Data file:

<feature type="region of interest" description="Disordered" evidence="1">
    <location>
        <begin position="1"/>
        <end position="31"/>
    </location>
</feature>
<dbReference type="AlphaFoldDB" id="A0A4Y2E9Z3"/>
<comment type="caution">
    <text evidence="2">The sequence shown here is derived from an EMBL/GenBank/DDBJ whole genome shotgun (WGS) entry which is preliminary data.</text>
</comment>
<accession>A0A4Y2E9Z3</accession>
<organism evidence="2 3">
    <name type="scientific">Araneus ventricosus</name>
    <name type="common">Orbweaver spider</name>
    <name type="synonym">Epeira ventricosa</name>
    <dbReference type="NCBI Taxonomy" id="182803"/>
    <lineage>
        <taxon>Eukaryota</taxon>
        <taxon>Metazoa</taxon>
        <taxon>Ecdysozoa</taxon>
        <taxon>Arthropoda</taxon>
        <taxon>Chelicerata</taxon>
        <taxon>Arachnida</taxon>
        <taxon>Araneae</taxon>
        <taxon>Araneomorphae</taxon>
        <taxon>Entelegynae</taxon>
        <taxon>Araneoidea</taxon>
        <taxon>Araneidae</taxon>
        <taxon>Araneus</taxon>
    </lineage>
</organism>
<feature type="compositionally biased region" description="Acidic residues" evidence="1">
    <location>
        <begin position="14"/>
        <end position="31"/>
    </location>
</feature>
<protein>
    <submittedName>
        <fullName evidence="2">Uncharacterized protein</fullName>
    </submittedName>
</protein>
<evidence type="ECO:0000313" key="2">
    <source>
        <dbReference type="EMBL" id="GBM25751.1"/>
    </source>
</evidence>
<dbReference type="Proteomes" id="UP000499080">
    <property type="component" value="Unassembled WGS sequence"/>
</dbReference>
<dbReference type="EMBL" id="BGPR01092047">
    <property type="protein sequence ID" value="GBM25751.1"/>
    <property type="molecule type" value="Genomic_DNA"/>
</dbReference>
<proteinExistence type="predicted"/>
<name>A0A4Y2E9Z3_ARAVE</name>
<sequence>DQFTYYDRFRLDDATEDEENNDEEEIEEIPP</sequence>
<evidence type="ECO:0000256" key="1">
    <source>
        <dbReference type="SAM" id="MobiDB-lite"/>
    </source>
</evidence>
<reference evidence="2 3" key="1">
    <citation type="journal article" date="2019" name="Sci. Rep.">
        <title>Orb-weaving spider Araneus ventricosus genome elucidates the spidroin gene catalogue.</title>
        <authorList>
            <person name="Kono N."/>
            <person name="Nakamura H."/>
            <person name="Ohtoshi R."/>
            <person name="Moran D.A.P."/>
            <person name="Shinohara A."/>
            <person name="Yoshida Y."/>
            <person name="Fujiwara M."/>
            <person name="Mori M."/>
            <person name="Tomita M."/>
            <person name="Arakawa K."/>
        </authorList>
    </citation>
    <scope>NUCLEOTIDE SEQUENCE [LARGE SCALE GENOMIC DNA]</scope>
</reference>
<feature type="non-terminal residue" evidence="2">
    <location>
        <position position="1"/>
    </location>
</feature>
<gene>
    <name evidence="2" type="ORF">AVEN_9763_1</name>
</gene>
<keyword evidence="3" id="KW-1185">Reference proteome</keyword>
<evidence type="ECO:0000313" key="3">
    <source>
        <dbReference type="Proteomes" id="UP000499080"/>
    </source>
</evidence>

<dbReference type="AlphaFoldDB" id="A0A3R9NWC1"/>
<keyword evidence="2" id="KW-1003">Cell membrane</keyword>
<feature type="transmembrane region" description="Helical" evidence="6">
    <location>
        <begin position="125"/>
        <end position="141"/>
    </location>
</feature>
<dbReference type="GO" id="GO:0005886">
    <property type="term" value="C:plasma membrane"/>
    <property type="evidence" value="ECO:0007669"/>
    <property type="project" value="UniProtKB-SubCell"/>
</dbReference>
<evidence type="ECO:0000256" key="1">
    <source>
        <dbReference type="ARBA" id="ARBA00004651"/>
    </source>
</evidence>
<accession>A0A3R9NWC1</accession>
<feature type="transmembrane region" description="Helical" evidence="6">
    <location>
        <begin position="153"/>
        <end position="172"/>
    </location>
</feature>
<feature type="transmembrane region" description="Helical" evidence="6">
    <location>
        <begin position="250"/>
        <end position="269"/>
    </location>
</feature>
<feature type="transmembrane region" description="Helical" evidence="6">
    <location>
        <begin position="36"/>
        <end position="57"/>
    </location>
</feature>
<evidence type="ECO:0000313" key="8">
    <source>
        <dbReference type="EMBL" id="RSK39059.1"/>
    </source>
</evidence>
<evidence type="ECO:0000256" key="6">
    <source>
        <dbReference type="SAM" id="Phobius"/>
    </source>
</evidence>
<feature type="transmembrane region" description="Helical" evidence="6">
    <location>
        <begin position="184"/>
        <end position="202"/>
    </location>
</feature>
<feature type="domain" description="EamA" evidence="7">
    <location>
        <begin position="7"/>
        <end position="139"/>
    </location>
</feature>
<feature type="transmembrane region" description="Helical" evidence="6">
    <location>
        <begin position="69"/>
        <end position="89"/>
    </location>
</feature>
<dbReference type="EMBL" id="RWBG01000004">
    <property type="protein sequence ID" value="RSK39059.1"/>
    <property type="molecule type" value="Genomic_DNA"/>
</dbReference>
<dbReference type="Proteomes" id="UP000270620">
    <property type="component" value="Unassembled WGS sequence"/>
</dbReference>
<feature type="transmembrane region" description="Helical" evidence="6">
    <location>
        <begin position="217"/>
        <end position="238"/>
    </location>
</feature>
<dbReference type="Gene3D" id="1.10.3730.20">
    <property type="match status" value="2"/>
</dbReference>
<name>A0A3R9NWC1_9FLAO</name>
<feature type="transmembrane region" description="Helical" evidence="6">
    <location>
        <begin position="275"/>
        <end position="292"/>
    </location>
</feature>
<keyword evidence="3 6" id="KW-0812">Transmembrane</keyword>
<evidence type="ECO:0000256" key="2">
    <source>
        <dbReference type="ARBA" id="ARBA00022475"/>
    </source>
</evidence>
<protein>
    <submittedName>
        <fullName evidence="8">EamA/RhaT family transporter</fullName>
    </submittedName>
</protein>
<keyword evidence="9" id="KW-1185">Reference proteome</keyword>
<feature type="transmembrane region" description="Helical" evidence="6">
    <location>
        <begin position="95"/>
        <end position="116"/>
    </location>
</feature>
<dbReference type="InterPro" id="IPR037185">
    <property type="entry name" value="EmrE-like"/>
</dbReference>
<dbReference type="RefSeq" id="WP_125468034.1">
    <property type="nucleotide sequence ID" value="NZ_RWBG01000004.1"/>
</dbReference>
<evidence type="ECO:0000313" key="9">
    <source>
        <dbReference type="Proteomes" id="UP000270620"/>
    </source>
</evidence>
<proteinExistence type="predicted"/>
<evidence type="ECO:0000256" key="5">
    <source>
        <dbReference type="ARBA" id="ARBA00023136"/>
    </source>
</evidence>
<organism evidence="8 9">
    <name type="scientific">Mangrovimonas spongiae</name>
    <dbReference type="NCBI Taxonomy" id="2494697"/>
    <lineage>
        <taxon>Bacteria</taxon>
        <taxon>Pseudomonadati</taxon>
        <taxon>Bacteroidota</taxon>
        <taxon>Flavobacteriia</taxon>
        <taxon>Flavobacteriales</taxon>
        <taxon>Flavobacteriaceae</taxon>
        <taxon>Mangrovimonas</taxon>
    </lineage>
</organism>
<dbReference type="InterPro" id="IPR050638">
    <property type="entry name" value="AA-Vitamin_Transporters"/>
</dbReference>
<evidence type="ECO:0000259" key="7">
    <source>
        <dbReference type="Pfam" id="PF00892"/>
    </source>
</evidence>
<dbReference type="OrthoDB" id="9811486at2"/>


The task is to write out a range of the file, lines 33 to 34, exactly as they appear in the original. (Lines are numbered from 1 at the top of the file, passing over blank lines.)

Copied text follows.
    <location>
        <begin position="14"/>